The daily Nebraskan. ([Lincoln, Neb.) 1901-current, February 11, 1966, Page Page 2, Image 2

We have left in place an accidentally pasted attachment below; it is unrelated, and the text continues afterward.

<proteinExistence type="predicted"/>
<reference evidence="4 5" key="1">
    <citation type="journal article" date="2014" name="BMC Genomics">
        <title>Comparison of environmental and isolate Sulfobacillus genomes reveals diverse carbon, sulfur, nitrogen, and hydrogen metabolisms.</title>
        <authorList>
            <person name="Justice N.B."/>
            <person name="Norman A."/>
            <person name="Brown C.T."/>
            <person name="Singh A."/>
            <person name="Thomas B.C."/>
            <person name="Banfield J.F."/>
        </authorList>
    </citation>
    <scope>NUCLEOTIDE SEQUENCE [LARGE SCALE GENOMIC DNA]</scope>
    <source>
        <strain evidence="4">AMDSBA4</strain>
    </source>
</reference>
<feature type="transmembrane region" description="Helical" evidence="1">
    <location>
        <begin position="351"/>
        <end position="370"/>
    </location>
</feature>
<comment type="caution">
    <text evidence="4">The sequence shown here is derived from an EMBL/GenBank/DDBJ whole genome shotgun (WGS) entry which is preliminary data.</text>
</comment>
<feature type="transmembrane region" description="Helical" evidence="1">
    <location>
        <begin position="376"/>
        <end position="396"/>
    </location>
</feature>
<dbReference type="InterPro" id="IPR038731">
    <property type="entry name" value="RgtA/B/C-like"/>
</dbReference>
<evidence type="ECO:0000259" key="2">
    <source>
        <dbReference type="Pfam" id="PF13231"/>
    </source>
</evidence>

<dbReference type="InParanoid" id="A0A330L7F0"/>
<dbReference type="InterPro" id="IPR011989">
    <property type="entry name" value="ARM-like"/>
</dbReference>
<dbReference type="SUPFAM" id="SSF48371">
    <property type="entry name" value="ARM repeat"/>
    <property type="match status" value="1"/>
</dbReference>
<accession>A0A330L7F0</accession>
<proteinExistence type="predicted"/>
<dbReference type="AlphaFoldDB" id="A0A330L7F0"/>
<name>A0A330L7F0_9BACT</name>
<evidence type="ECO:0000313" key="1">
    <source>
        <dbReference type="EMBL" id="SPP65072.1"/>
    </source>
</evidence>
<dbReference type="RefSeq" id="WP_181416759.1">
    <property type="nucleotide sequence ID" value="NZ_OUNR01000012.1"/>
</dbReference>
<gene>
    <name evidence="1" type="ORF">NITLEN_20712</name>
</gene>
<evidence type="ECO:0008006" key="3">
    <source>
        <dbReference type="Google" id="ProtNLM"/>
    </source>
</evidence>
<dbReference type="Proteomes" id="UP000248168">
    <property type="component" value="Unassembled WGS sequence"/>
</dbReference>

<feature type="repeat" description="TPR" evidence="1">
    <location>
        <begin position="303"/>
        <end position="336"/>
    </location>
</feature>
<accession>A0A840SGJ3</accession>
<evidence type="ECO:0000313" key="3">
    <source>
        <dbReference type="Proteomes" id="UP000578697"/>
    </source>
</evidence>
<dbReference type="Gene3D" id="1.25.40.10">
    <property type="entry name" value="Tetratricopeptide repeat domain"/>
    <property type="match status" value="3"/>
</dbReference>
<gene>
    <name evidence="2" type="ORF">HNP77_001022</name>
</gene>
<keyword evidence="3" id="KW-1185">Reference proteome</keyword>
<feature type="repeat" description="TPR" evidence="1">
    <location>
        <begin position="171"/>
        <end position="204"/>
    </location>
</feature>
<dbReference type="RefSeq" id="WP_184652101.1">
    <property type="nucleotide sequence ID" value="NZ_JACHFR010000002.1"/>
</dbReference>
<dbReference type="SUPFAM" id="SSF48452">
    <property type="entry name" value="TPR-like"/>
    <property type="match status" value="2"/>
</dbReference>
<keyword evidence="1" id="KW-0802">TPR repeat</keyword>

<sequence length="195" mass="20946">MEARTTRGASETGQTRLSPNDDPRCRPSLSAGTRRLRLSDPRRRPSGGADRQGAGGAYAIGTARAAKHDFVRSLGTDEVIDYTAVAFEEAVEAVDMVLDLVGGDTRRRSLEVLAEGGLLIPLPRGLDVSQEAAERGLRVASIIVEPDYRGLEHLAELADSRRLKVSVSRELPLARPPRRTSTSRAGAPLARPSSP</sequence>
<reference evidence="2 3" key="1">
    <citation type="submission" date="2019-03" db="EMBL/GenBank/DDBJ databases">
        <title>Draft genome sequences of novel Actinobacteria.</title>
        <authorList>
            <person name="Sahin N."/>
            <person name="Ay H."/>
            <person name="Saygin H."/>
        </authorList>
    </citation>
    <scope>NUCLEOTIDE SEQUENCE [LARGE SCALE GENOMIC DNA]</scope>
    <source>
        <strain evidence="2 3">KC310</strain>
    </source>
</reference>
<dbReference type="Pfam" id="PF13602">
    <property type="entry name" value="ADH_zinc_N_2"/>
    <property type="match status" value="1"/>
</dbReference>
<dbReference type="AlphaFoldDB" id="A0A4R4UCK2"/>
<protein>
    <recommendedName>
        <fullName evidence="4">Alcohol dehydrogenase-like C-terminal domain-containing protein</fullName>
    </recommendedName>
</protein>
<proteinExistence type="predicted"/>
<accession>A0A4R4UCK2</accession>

Jo Stohlmaiu editor m Mike Kirkman, business manager Page 2 Friday, Feb. 11, 1966 Is ... A- temporary i n t e r-dorm cooperative body was set up Wednesday night, with the purpose of investigating the possibilities of establishing a permanent inter-dorm council. The question that naturally comes to mind regarding such a permanent inter dorm council centers around the question of need; does dormitory government, to be effective, need a central coordinating executive? The answer would seem elementary. -'Naturally, every large organization re quires a central executive," the proponents would reply. - - The answer may be the correct one, but only with certain qualifications. The first qualification is how the council -pts about solving the problems of organiza tion arriving at an equitable way of nom inating officers, deriving separation of pow ers between the council and Administration Si areas such as finance, and deriving sep aration of powers between the council and fiie dormitories. If the council could find compromise solutions to "make (almost) everybody iappy", the council would have a good start. i We wonder bow easy this will be. It seems there is already a great deal of dis agreement among dormitory residents re BUfa'Miir'.umiHiiimiinmw-iiiiiiiuimiim ; Undergraduate Instruction . . Are Students Shortchanged? K Editor's Note: A faculty report at Cornell Universi ty reveals that "student dis satisfaction with undergrad uate instruction ... bat basis in fact" The Cornell report bears a great deal of relevance to the University of Nebraska: and its prob lems with quality under graduate instruction.) Ithaca, X.Y. i(UPH The recently released report by the Faculty Committee on UBattmmaim: (8!B Editor's Note: Few students have written satires on national policy. Ya may have to read this ene a few times (I did) to get its full effect. The appearance of ""Batman' on the national television screen is causing much chaos throughout the country. The 1948 series of '"Superman'", which was staging a remarkable comeback, is definitely on the way out now. And the recent tele-poll warns that Sci-Fi movies will never be the same. However, the biggest blow goes the White House. It feat been traditional since the Johnson administration took over to invite some 1Ts to the White House occasionally and watch television in the newly installed TV room. A recent vote shows that ""Lost in Space" is the most popular;' with a close second being "Run for Your life". So m Wednesday nights tbe White House TV room usually accompanies fiO-i senators, top aides, cabinet members, and congressmen. The 'Occurence of '"Batman' at the same time is caus ing some tarmoaL It was originally figured that (television would be a great way to relax after a hard day; and tbe President also implied something could be learned from the modem television screen. But now a few senators conclude that since most of tbe nation watches '"Batman'", it should be an essential part of the White House TV program. However, the President and a few cabinet members nave become firmly attached to "Lost in Sapce", and probably won't change tbe TV polky for anything. By tbe third week of "Batman"' its forces bad begun is lobby for its showing. Sure enough, the battle lines were drawn last week as a forceful senator boldly issued these dynamic and courageous wards (to the "Lost m Space" viewers during tbe commercial ((.of courses ""-'Please, sir, won't you watch it just .Boce?" ((Luckily for the senator tbe .commercial was ever..j) However, the second might, during the second half of "Batman, the iberitage which made this country's freedom so great would toe tested in the most dangerous way. Overnight some senators and aides Ihad joined forces and were determined to watch ""Batman", at least long enough to see the ""'Boy m'ander.. Since 1&Q,.G'JO;O(J0 mem bers of the "'Great Satiety viewed "Batman"", they Hag (ured tbey could also. Tbe President was prepared fur this, as be bad sta tioned troops n each side f tbe television, and any woe caught changing Che channel would be drafted, (On seeing fltis, several of the "''Ccmsdentious Viewers" began to burn (their White Eouue TV room permits. Two southern representatives were thrown off the roof when they were caught messing with the antenna. But im (half an hour "''Batman" was .gone and so were the ""Ccno scientious Viewers". You see, the "Lost in Space viewers w arned tbe "'Batman aggressors of Sardxtg escalation of the issue; and threatened to mse portions od the federal budget to buy out Batman's sponsor; (but at the same time issuing a peace offensive which allowed for ""slight criticism" of the situation daring station-breaks. UTeS. It lwks like "hunt la Space" wU be a per manent part f tbe program at usual, but it is wbviously losing ground daily; and even It X is lucky enough to last ffluta 1UCR, Batman wITJ get voted into ffk. There a Need? the Quality of Undergradu ate Instruction at Cornell University states that s t n dents across the nation are being shortchanged in their education. "There can be no doubt that student dissatisfaction with undergraduate instruc tion, at Cornell as else where, has basis in fact," the report stated bluntly. The 13 .000-word report exiled for a 'marked garding the need of the council, before ques tions of organization are even brought up. The second qualification involves the structure of the council will it be weak or strong? The proponents of the inter-dorm council, if they are backed by a large majority of dormitory residents, can create a strong council executive. If an inter-dorm council is created, it had better be with a strong executive. One thing this campus does not need is more weak gevernlsg bodies the old student council is a good example of weak central government and what eventually happens to it. The third qualification, and the most important, is the motive behind an inter dorm council. Is the couscil to be established to wield political power a sort of duplicate of IFC? If so, we consider the inter-dorm coun cil doomed before it is born. Duplicates, yon know, rarely come off. But if the motive behind the inter-dorm council lies in a body to promote the wel fare of the dormitories through cooperation with the Greeks, we see the council as a good thing. If coordination, and not competition with the Greek system is the goal, we see the possibility of an effective and constructive organization. change" in the attitude of teachers toward students and for increased emphasis on the importance of teach ing. Teaching, ft said, must be placed on tbe same lev el as research, publishing and public service. However, the report stressed, "We are con vinced that the increasing contact with external af fairs on the part of profes sors does benefit undergrad uate education. There is too little understanding of t a i s point by students and people outside the University.'" The committee noted that the past year ""was marked by nsountiEg criticisms of the education that tbe na tion's universities were giv ing their undergraduates" and termed its report "an extensile self-examination." Tbe committee beld more than 25 meetings, talked with students, faculty menv bers and administrative of ficers and studied numer ous written reports. Under graduate education at Cornell the report said, ""though generally ccmscien--tious, often very good and occasionally brilliant com mands neither tbe attention nor the status at deserves. If the quality of our teach ing is n ot as nigh as it can and should be and that is our finding then tbe funda mental solution is that each one of us devote a consider ably greater effort to mak ing at better. This requires "an aca demic atmosphere in which students feel that tbe uni versity is truly interested is their educational and cul tural development in their ideas, problems, and aspi rations, and in their desire and ability to belp improve tbe educational process. This atmosphere has t j et been achieved the re port said, "at least for tbe great majority f ur stu dents." At Corneffl today there are few mechanisms Where by .students can get tbe fac ulty and administrati.on to give real consideration to their reactions and propos als without running the risk of being viewed by many as violators f good taste, or worse. But the fact that student discontent or mliJJerence may derive in part from circumstances (beyond tbe amiversity's control does root mean that institutions of (higher learning have no obligation tt respond to tbe student's problems. On the contrary, fan its (teaching role tbe university is more than a (dispenser of knowl edge; as an educational In stitution iit is charged with evoking and guiding the de velopment off the y a g person's potential iuo judg ment as well as intellect CATHcs' ALL But is Sorry Being a a compendium of farce, absurd ity and comment, selected arbitrarily bv the Editor ... Historical note of the day: In 1913, somewhere on tbe Atlantic Ocean, tbe first marriage to take place on tbe back of a whale. Considered by historians a possible motive in Ahab's liter harpooning trips. We bear that tbe faculty evaluation committee bas re-written Patrick Henry's famous line, ""Give me liberty or give me death." The committee's: 'Publish or Per ish!" - Perhaps tbe committee should ponder tbe odds Patrick took in offering bis audi ence a choice. An informer said a speaker at tbe Hyde Park Forum took a middle-of-the-road position. Naturally, be get run over. (Note to campus police: I didn't puiuiMuiuranuiiuiumuiiuMMuiiuiM iAnother Viewpoint I Re: Alma Wliatshername I (Editor's Note: Bob Auler wrote the folk-wing which appeared in tbe Daily mi ni.) Sister 1: Boy, at sure is crummy weather. T h i n k they'll 'be able to find tbe House through all that fog? My hair is just a mess, witto tbe tumidity and all! Sister 2: What do you think of tbe Rasbees so far? Sister 2: Xt bad; not bad. Except for that Alma Wbaltbername. Sister 1: I think it starts with an "'"M " It sounds kind f foreign. She's probably Catholic or Jewish or some thing. Sister 3: And bow about that hideous green .dress she was wearing? It Hooked like drapery, with aH those folds. Sister 1 : Somebody really should (tell tier about skirt length.. It was hanging al most to tbe floor. Honest ly! Anybody who'd wear clothes lake that . . . Sister Z: But she seemed kind ef nine, and very dedi cated to tie University. Sister 1: Bww many times do we have to fell you. We're pledging for gj-ad.es next semester. Right now we need some really cool .girts. Sister J.: Yes. And old Alma was far from cool. I've seen her standing m one of tbe corners down in Cam pustuwn weisricg thai same green dress. Honestly, the was just standing there., in front of two teg .guys, with a dopey eaqpressicm on her face.. Sister 1- Tw,9 big guys? Bey . . . maybe she knows some football pSayers" Sister I: I diw't Dusk to. They weren't paying FOR. OAE... there: ONE FOX About much attention to her. She was giving them directions; seemed to be pointing to tbe Union Bookstore, and to seme building n tbe engi seering campus. Sister 2: But looks aren't everything. She really had amice Sister 1: . . . personality? listen, what kind of a House would we have here of we did nothing but pledge nice homely girls. We've got cer tain standards, ym knew. Sister 3: Eight. Anybody who'd wear something like that .green dress is definite ly not our material. Why, when I looked at her, even her face seemed green. Ab solutely no idea of how to wear makeup.. And ber hair! Wben's the last time you saw anybody wear a bun? Sister 2: But maybe we could help her. Maybe we could teach her the social graces, so she could be like us. Sister 1: Listen, what d y think tMs is. a Srority r a reform cfei? Sister J: Bight: We have standards here. Those who can't mnake them simply wil have to find a lesser place t Eve. Alma simply has no conception of our standards. Did you see her at the First Stage party? She didn't even sit down. AH the other Raasbees sad down except for Ataa- Saffer 1: I saw thai She stood thraagb the whole par ty. I almost wasn't able to smile at her. 1 was s mad! Sister 2: So she stfflcd asp? Sa what? Maybe she has a bad back? Maybe mobwfy's ever told her hw nice girts act at a party? Sister U Bonetily. wmt times I wonder why we fledged jwl It wiigbt to be ALL ? That! mean that literally. He didn't REALLY get run over. You see, the joke is . . .) With this week's blousy, balmy weath er replacing tbe sweater weather of a week before, we were pleased to note a branch chapter of the University People-to-People prgorain springing up at ibe Columns. It looked like an outdoor Hide Park for 'em. A cartoon caption appearing in tbe Lincoln Journal spoke for maybe one or two campus officer " Our record ing secretary reports that she had a small glass of sherry for lunch and re quests that you all talk slowly." The Ag College is kicking some of its horniest residents off tbe campus. Have you herd? Except for the pun, this time we're not Sorry About That! simple enough for anybody to figure wit: if every body else sits down, yoa do, too. Sister 3: RigbL Alma must be really stupid if she doesn't know enough to do what everybody else dows. Sister 2: Maybe you're right about here. I've never seen her drinking beer on Wednesday nights or Friday afternoons, either. Sister 3; Xow you're sounding ' more hke one of my .sisters,, and Hess like some social worker. Sister I: Yeah, we don't want any dateless pledges. Gotta get into as many Houses as possibSe. Sister 2.: Hey, wait a min ete. Ho' about ber activi ties? She seemed to know s much about the Univer sity, maybe she's got im portant contacts, and can get some of the girts onto V m j o n committees, and things. Sister 3: She seems to frozen and metallic, she probably wouldn't be for The House eaawagb to even try to help the other girts. Sister 1; Besides, one off tbe girls who was talking to her said her Meat about school were really far out AH she wanted to talk about was a lot of abstract stuff about '"Purpose of (the Uni versity." and juik like thai. She didn't even law won (the Gresk Week bicycle race last year. Sister 2.: Okay, okay. I'm wsih you. Let's bong her ow, After all, she ahdn't even eat any outs and mints at the party,. Sister 3: Come to ttixik iA iL I didn't see ber touch fct r ice wiler, eiltoer. AH:: Drop! t:..iy'-Kti fingers in sinisoa). their 3f 3Wmm... By WAYNE KRUESCHER News Editor i. The headlines at this school are getting more and more Cme things are happening and the University, 00 way or another, is definitely in a period of big transition;; So far this semester the te abort" the facultv evaluation book, ASUVASLN, the growing ndeSents, the Greeks trying to challenge themselve? andTlarge assortment of different sma groups all trying, to thfnk outside of the classroom and the University. . ; '. First one has the evaluation book and all the things, which student government in stature, wor amm0" "nndaSisiSation not quite sure of itself. Faced: on one side with unbelievable money and building prob lems and at the same time confronted with an almost cocky student population who insist on taking care of themselves. (3) faculty even more unsure of itself than the administration who seems to just want to be left alone; to do their job the same way they have always done it and to teach their classes the best way they can. dministration has withdrawn its approval of the book,. While last week, we could describe the administration aj being verv intelligent this week it looks more like a wisny." washv group that doesn't know what it's doing. ..1 lawver was called in for one reason or another,, likely as a" front for someone's hesitance, and of all things -a committee withdrew its support because it was afraid of being sued. This is completely ridiculous. Tbe students nave worked' all semester on this book. Rather than talk about it, it has actually been almost accomplished. . Manv things still need to be worked out before this book will be as asset to the University but no one is accomplishing anything by first approving the book as then withdrawiBg approval because of being afraid of a, possible personal law suit. Dean Ross's committee didn't know for sure that they were liable. The same as Student Senate didn't knos.. Wednesday But without investigating other possibilities' or seeking' more complete advise, they were happy to find a quick wav out , Other "universities have faculty evaluation boons and their student affairs committees aren't sued. If administra. tion thinks the book would be bad then let them say so, but if a possible law suit is really what worries them let's find out the facts for sure and then find another solution. .. .. -. In the administration's confusion and hesitance over, just what their role is in a University today, they showed: extreme hastiness and badly planned thinking when they suddenly withdrew their approval without really ksowicg what they were doing. Administration's role is to lead the University. Tbe students are not supreme. A wishy-washy excuse from the administration is not enough. Today w hen student -governments deserve and demand more, tbe administra tion has to show positive leadership more than ever. - This newspaper has long been ignoring the Indepen dents on this campus. The fact is. as the headlines prove and everyone knows, we can ignore the dorm associa tions and the Independent organizations bo longer. . . Nebraska has a fine Greek system which has Vx. provided the University with much leadership and wi3. continue to. But it is outnumbered and out financed. There are no editorial comments to make on tMs situation. Just tbe fact that it is ineitaWe that tbe Inde pendents will continue to become more organized and while tbe Greeks have no where to go but down, tb: Independents are definitely on their w ay np. When the dorm presidents met to form an irter-dira council Wednesday night, some representatives could not understand why tie council should be strong and tare great organizational powers. It is obvious that at least one group of dorm presides! do not want a strong council just to work cut probleaaT easier with Mr. Bryan's office. But rather this council could move further than what has ever been accomplished before in organizing th Independents into an effective interest group. For example, with such a council (which should elve frwm tbe e-rdj&ating body) there would likely be more than seme three Independents in Student nate. oHjoujsl cl ThoiksrL All (the animosity against us as ooUefe students? 1 met this guy the other day that was m the much older generation.. Xow I don't have nothing against them but I gt the feeling they 'have it out for me. This guy walks right cp to me and asks me where I'm goin. Wen Bw I don't k n w where I'm goia' M I MVs I dn"t lw. He got a lick st f this and atLed me wbere I was in Ae. 1 never tkoesfc! life Lad a directMa s 1 told him I was gain' tbe same wav be was. He laughed again aid said he was 0m" towards proKjMTJty; Heck. I thought he was gola out of twn arid told him if he didn't mind I'd stay here. M o m never did want me to ride with strangers anyhow. Them he called me a smart -aleck pmir.k kid. The way tee said St I got the idea toe &sn"t like roe. So I atkj basn if maybe I VM standaia' in his spot r kwkw thiffl. He sbouled some weird vocabulary a b o u t (that spot bejjj reserved for the youth wa prc.ik, toe youth that would lead this nation. I was stoadSa in frnl A 0 drinlfa toa toia tUv$A be ft a tryin to tofl mt mt:My elie wilted a ArhA. m 1 stepped back to kt some body else in, but nobody else came. He looked at me toia weird so I told him thea" weren't nobody else here to do it but me. He said be hoped not. Then at struck me. He was an over ambitious a-ter-cooler-guarder. I asfctd him about at and he real"? got mad; said sometbin' about him repreftewteg the peopJe of this land and a lot of wild stuff. I 1astA to leave then, but he atked me if I was ia toe Unaversity. Well 1 he wants my name I give Mm my $t,m!cT3t idwn tafication r.mmber. Ife gets awful mad tolls roe never to toi back to tbe State Cpm again. 1 told him tbe Mosa ics were bard to slate anyway; put my ' down and tok ff- Daily NebraAan mm a, i1 TEIXPWWE: 774TII. tit w M tw ." - j IjaN m m mmLtT Dmt atom M"mm vm m uwm f.; . wwiD. imw. nil"'" "Z ' w w mmt unuw uw m4 IW i,hum. at Htm l wrf 'in. euu. s m " 'Tr mraiMirilttl IW iMUmB" m" tmwm wnutt k lnri"if. w f liw Mt.AM m ("